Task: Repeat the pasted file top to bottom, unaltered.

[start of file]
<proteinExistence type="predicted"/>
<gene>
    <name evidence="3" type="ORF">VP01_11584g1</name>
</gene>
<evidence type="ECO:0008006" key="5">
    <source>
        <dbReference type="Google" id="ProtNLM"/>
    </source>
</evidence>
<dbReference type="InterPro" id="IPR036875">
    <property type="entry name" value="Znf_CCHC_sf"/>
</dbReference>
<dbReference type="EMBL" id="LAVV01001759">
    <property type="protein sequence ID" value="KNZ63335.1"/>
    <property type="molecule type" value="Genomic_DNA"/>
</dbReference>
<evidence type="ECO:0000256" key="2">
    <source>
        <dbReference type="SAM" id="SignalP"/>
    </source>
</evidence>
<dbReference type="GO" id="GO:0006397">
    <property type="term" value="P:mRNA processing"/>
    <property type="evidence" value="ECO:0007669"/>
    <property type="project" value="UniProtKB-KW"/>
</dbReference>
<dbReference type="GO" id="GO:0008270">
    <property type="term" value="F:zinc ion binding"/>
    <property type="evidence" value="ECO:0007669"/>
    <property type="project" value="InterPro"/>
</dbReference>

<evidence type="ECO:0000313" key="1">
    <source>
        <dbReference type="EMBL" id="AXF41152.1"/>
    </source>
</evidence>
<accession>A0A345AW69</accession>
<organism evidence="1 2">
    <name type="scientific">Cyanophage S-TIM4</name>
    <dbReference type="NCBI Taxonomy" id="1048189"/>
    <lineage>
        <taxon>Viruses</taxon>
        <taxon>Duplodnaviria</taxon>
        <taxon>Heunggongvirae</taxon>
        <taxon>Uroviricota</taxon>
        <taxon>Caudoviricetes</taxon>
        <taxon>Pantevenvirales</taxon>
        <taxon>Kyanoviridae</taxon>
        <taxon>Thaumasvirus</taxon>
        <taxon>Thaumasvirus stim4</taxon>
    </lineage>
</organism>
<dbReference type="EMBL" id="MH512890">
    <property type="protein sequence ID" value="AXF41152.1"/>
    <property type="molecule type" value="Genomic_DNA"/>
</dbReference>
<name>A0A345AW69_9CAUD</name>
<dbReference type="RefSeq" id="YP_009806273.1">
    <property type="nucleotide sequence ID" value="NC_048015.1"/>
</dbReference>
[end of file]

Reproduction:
<proteinExistence type="predicted"/>
<gene>
    <name evidence="3" type="ORF">VP01_11584g1</name>
</gene>
<evidence type="ECO:0008006" key="5">
    <source>
        <dbReference type="Google" id="ProtNLM"/>
    </source>
</evidence>
<dbReference type="InterPro" id="IPR036875">
    <property type="entry name" value="Znf_CCHC_sf"/>
</dbReference>
<dbReference type="EMBL" id="LAVV01001759">
    <property type="protein sequence ID" value="KNZ63335.1"/>
    <property type="molecule type" value="Genomic_DNA"/>
</dbReference>
<evidence type="ECO:0000256" key="2">
    <source>
        <dbReference type="SAM" id="SignalP"/>
    </source>
</evidence>
<dbReference type="GO" id="GO:0006397">
    <property type="term" value="P:mRNA processing"/>
    <property type="evidence" value="ECO:0007669"/>
    <property type="project" value="UniProtKB-KW"/>
</dbReference>
<dbReference type="GO" id="GO:0008270">
    <property type="term" value="F:zinc ion binding"/>
    <property type="evidence" value="ECO:0007669"/>
    <property type="project" value="InterPro"/>
</dbReference>

<evidence type="ECO:0000313" key="1">
    <source>
        <dbReference type="EMBL" id="AXF41152.1"/>
    </source>
</evidence>
<accession>A0A345AW69</accession>
<organism evidence="1 2">
    <name type="scientific">Cyanophage S-TIM4</name>
    <dbReference type="NCBI Taxonomy" id="1048189"/>
    <lineage>
        <taxon>Viruses</taxon>
        <taxon>Duplodnaviria</taxon>
        <taxon>Heunggongvirae</taxon>
        <taxon>Uroviricota</taxon>
        <taxon>Caudoviricetes</taxon>
        <taxon>Pantevenvirales</taxon>
        <taxon>Kyanoviridae</taxon>
        <taxon>Thaumasvirus</taxon>
        <taxon>Thaumasvirus stim4</taxon>
    </lineage>
</organism>
<dbReference type="EMBL" id="MH512890">
    <property type="protein sequence ID" value="AXF41152.1"/>
    <property type="molecule type" value="Genomic_DNA"/>
</dbReference>
<name>A0A345AW69_9CAUD</name>
<dbReference type="RefSeq" id="YP_009806273.1">
    <property type="nucleotide sequence ID" value="NC_048015.1"/>
</dbReference>